This blog article about smarter working practices in the always-on world is courtesy of our Workforce Institute at Kronos EMEA Director Claire Richardson. You can read all of the prior articles we’ve written on the topic of  “The Always-On Con” in a digital magazine which can be downloaded from the Kronos UK website.

In the last 15 years, knowledge working has changed enormously. Thanks to cheaper devices, the proliferation of smartphones, tablets and laptops and the ubiquity of wireless networks and social media we are ‘always on”: that is, we exist in a state of being constantly connected, available and digitally present.

In some ways this is wonderful. From the point of view of the employee, we are better able to work from home or on the road and we can flex our time, making time to see our kids in the school play by starting work early or finishing late, for example. But in other ways always-on can be a con: insidiously we work longer hours, we feel the need to reply to messages and voicemails as soon as possible, we work at odd times of the day to stay in touch with international colleagues and we suffer from FOMO: fear of missing out.

The same conundrum applies to the employer. What are smarter working practices in the organization and in an always-on world? We urgently need to consider how we get the best out of people but we have to make sure that we treat them sympathetically and not as assets to be sweated. We need to think about time as a precious commodity and the ways in which we all use it. And finally, we need to think about technology as a resource that we consume with full respect for employees.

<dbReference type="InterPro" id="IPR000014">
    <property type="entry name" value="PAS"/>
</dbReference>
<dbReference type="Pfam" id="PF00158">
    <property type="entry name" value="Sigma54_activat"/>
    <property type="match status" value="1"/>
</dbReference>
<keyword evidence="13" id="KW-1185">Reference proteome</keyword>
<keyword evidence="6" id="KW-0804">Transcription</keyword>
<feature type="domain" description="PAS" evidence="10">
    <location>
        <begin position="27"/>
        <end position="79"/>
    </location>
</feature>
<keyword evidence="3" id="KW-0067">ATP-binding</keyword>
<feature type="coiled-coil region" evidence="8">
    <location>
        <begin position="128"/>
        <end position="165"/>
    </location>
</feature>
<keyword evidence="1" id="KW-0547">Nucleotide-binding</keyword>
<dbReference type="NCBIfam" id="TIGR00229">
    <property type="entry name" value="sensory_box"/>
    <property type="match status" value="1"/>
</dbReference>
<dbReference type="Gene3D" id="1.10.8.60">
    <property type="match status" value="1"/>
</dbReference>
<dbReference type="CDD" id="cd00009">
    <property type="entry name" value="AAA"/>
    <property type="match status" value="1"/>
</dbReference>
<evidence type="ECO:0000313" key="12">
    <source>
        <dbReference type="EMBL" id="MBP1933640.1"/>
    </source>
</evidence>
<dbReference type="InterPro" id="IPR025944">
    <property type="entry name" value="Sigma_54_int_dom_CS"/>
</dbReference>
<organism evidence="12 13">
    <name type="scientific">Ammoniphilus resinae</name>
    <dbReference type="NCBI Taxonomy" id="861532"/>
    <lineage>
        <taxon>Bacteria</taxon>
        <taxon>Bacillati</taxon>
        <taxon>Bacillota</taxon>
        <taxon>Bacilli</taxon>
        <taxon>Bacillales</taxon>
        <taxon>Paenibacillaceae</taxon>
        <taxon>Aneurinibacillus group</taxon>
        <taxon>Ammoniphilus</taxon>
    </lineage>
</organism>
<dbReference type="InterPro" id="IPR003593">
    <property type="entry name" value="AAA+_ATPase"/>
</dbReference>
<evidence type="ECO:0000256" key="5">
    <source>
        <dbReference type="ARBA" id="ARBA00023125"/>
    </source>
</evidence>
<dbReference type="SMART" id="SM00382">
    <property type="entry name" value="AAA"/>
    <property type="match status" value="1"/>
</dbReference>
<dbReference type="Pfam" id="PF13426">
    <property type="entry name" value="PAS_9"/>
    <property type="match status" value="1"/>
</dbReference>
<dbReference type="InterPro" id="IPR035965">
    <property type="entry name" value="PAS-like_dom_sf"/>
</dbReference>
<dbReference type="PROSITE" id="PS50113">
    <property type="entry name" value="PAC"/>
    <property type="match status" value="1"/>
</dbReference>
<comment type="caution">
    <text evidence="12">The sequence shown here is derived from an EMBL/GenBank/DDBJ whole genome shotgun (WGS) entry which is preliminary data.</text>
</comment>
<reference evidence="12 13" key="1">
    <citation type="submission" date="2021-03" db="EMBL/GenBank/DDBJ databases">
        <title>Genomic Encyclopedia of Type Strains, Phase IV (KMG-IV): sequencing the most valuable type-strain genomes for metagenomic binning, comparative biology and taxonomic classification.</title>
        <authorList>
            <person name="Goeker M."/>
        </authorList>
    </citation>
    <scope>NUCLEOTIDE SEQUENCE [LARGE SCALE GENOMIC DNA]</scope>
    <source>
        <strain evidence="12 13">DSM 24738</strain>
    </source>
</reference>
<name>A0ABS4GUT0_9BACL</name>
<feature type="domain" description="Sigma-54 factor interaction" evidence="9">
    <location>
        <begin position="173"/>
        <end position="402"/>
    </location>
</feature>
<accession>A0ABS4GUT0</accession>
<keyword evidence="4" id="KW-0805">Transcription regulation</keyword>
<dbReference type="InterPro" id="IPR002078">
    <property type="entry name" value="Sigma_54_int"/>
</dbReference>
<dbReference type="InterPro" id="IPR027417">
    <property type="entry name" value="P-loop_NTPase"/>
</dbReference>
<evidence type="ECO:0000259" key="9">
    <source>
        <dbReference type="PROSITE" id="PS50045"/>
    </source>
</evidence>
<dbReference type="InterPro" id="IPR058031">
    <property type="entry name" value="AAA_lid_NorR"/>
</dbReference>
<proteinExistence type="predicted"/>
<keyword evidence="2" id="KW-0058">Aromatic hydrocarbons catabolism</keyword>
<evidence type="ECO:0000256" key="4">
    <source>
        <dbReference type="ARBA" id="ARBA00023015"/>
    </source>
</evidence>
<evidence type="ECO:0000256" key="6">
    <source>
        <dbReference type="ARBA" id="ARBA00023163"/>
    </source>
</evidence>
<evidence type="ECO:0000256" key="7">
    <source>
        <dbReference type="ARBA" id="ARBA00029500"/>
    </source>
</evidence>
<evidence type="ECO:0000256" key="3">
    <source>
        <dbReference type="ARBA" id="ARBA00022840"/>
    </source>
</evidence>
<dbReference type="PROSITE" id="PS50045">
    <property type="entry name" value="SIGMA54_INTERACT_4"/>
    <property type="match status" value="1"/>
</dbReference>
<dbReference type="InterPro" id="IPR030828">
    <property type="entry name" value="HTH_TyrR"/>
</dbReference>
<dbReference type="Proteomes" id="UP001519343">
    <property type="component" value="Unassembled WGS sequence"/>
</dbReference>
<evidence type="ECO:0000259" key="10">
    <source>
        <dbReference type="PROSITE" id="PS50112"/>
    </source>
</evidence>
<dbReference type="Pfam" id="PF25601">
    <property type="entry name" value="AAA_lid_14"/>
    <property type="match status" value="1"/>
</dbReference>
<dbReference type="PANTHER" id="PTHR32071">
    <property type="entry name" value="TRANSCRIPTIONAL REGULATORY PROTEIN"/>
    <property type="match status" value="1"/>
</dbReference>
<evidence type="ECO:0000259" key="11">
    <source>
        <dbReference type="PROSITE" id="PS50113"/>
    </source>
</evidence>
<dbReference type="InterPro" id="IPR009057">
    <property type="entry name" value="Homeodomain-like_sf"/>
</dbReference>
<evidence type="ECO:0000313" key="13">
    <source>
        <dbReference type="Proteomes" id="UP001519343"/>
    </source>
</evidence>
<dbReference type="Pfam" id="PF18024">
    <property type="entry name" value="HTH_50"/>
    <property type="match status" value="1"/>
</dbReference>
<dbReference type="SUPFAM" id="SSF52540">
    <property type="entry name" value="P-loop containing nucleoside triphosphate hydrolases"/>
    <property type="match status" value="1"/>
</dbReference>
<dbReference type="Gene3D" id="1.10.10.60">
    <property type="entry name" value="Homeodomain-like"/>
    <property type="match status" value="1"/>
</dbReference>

The three pillars to smarter working practices: people, time and technology 

It is helpful for employers to think about people, time and technology as three pillars of organisational life, but they need to do so by always communicating and empathizing with employees.

People. Our best chance to drive innovation and competitive differentiation is through our people. They bring experience, insights, intuition and emotional intelligence. But human beings need to have a balance between their free time and their working lives. Supporting that balance is essential or we risk losing people to burn-out and negative working practices.